Rocketing to the Top of My Wish List

Rocketing to the Top of My Wish List

Following in the footsteps of its eSantos brewer line, Bodum has, I suspect, a new instant classic on their hands. Their new manual drip Bistro model takes a page from the classic Chemex pour-over coffee brewer, and offers a nod to the Eva Cafe Solo. And then Bodum ups the ante by leveraging the twin-walled, heat-resistant borosilicate glass that’s proven extremely successful in their revamped glassware line. There’s two notable improvements over the Chemex here. The first — and long the Achilles’ heel of the Chemex — heat retention. The Bistro’s dual-walled construction solves that issue, and looks spectacular, too. Second, the Bistro forgoes the Chemex’s fussy, folded, paper filters — which were always a challenge to align just right — and uses a gold-plated stainless permanent filter, instead… and in so doing makes this an appropriately green design. Other design bits: a silicone and rubber grab handle at the neck of the brewer, likewise a lid to further retain heat when the glass filter assembly is set aside. I appreciate the fact that the whole kit can be chucked in the dishwasher. And did I mention the, “Hey, my coffee is hovering above the table!” effect? Tres cool. It remains to be seen whether the Bodum gold filter functions as well as, say, those made by SwissGold, but I’m hoping for the...
Best of 2005: Coffee Brewers

Best of 2005: Coffee Brewers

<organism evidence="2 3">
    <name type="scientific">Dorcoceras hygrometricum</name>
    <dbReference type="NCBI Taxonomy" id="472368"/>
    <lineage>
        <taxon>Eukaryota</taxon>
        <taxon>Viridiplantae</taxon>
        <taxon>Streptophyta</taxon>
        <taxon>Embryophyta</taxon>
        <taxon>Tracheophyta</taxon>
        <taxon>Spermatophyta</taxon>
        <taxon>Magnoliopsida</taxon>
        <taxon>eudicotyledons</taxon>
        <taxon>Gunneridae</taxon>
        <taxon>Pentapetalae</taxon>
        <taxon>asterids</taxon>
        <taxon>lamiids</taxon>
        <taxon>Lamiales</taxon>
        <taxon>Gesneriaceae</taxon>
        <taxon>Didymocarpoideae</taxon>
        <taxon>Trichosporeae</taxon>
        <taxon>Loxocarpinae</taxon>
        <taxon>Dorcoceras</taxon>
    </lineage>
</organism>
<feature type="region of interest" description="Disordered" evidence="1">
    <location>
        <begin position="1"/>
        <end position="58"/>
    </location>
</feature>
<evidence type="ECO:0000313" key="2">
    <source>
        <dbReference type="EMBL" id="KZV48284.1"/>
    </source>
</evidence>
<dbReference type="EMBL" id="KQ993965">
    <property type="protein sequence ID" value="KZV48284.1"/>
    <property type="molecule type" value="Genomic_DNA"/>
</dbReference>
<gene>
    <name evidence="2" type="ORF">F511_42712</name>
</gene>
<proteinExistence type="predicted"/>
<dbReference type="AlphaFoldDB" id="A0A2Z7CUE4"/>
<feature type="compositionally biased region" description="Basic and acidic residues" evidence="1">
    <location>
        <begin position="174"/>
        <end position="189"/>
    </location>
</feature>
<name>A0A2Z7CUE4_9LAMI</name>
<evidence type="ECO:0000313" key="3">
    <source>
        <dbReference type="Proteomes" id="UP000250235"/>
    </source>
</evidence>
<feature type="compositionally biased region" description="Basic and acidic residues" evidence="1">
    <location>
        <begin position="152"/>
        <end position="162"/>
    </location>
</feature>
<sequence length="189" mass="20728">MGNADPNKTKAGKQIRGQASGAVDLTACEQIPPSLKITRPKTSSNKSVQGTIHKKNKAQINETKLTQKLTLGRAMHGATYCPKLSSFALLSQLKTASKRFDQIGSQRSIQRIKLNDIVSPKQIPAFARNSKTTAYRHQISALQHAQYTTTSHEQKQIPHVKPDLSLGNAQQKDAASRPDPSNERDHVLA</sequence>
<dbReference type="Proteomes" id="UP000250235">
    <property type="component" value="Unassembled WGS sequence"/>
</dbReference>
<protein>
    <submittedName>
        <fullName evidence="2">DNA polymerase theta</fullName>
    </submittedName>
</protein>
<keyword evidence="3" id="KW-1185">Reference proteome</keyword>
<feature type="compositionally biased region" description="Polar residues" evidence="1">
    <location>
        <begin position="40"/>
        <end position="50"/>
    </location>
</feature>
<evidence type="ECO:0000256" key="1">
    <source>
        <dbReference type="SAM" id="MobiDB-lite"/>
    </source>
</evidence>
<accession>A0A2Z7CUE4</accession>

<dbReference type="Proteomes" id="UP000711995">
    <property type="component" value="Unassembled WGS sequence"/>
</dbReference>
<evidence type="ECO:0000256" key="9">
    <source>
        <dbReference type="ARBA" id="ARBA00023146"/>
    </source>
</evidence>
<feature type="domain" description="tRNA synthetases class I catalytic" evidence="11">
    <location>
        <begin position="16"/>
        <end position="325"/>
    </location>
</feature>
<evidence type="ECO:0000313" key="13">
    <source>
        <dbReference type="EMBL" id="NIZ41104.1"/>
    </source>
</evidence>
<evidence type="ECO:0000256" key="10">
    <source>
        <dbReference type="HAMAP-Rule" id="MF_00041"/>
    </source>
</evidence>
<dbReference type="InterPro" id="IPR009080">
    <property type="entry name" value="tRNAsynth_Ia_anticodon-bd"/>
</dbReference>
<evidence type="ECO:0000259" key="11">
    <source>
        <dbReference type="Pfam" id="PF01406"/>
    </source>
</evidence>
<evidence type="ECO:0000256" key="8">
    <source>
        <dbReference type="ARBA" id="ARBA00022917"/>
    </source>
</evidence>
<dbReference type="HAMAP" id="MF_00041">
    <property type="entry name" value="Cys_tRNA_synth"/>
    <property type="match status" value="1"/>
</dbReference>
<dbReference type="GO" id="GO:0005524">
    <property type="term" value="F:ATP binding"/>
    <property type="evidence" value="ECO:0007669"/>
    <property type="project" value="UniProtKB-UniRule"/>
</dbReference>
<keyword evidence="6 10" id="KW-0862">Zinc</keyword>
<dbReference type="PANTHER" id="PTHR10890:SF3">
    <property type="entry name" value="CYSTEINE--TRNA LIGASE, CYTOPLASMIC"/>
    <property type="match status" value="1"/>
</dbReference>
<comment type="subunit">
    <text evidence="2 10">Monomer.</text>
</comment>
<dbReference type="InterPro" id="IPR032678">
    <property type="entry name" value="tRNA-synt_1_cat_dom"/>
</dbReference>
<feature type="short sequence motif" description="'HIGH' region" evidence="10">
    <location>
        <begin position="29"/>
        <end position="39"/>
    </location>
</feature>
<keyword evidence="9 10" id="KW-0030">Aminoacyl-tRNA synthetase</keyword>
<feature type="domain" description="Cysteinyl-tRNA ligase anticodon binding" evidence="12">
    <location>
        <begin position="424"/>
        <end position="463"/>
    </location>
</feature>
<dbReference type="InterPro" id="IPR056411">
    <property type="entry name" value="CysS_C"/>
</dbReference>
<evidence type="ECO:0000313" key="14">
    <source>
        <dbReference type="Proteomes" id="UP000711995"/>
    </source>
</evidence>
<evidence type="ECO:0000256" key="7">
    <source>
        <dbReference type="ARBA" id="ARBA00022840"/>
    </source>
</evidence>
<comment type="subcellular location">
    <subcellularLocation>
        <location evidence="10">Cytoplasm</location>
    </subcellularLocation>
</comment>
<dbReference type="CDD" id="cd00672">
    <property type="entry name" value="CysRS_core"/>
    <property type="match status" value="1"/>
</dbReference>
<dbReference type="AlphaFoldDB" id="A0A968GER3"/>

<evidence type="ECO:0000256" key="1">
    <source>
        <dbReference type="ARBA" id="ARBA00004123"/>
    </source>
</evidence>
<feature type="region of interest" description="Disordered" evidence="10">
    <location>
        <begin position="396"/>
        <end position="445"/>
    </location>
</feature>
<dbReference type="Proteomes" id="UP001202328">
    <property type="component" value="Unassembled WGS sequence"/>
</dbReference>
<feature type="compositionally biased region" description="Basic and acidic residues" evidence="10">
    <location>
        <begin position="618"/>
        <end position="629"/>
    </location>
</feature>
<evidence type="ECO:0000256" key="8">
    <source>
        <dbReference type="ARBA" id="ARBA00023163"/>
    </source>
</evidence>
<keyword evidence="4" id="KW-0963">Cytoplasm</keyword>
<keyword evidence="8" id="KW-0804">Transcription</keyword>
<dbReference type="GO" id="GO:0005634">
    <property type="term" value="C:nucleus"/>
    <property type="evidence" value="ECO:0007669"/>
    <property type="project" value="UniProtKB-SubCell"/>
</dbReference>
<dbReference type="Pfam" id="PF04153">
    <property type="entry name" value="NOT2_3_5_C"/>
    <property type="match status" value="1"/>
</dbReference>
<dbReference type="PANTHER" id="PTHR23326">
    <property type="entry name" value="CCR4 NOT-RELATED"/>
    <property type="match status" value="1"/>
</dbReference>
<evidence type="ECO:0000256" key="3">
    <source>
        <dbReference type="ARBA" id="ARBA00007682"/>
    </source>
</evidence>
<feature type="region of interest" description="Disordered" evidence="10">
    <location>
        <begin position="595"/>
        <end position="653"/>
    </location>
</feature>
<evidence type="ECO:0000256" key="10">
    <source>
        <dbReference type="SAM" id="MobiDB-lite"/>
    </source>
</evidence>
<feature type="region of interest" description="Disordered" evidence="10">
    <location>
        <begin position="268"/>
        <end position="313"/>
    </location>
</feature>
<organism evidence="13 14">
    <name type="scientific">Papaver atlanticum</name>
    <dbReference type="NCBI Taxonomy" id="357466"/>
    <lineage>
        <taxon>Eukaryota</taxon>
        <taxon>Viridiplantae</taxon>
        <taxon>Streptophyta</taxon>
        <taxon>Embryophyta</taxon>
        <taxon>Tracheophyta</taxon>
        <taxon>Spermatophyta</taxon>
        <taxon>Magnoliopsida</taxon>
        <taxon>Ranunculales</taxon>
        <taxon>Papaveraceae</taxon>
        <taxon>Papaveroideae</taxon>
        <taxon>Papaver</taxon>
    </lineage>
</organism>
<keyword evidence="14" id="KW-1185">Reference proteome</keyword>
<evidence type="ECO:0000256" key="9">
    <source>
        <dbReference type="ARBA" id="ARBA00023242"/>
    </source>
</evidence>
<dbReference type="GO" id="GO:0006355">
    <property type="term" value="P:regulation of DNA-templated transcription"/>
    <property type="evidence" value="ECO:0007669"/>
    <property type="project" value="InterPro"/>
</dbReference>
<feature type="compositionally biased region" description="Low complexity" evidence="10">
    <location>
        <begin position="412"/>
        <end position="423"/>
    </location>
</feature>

So maybe that whole Cyber Monday thing was just a gimmick to get you online, but the bald facts remain: the holidays are upon us, the shopping season is short this year, and you’ve got coffee hounds on your list that have high hopes (and high expectations) for what they’ll find under the Christmas tree this year. (I’ll save the Holiday tree / Saturnalia / Feast of Lights / Winter Solstice debates for other folk… at Bloggle it’s Christmas. So there.) Every year I get lots of emails (for a given value of lots) packed with questions from harried shoppers — Which brewer should I buy? Which coffee? Got any ideas for stocking stuffers? — and every year I answer as honestly and completely as I can, ’cause you never know, they might be buying something for me. (Hasn’t happened yet.) And thus, the Best of Coffee 2005 is born. This is a compendium of coffee products I’ve tried this year, and liked. Everything on this list has seen a fair amount of hands-on scrutiny, some have seen lengthy reviews, and all have my personal thumbs-up. The List Best Auto-drip Coffee Brewer Long-time readers of these pages know that I’ve been a fan of the Bunn line of home auto-drip coffee brewers since way back. So it will likely turn their heads that my choice isn’t a Bunn, but the Zojirushi Fresh Brew. Sure… the Bunn’s always-on system and reservoir is still about as easy and convenient to use as ever (and one remains on the kitchen counter even now… herself uses it for the first pot of the...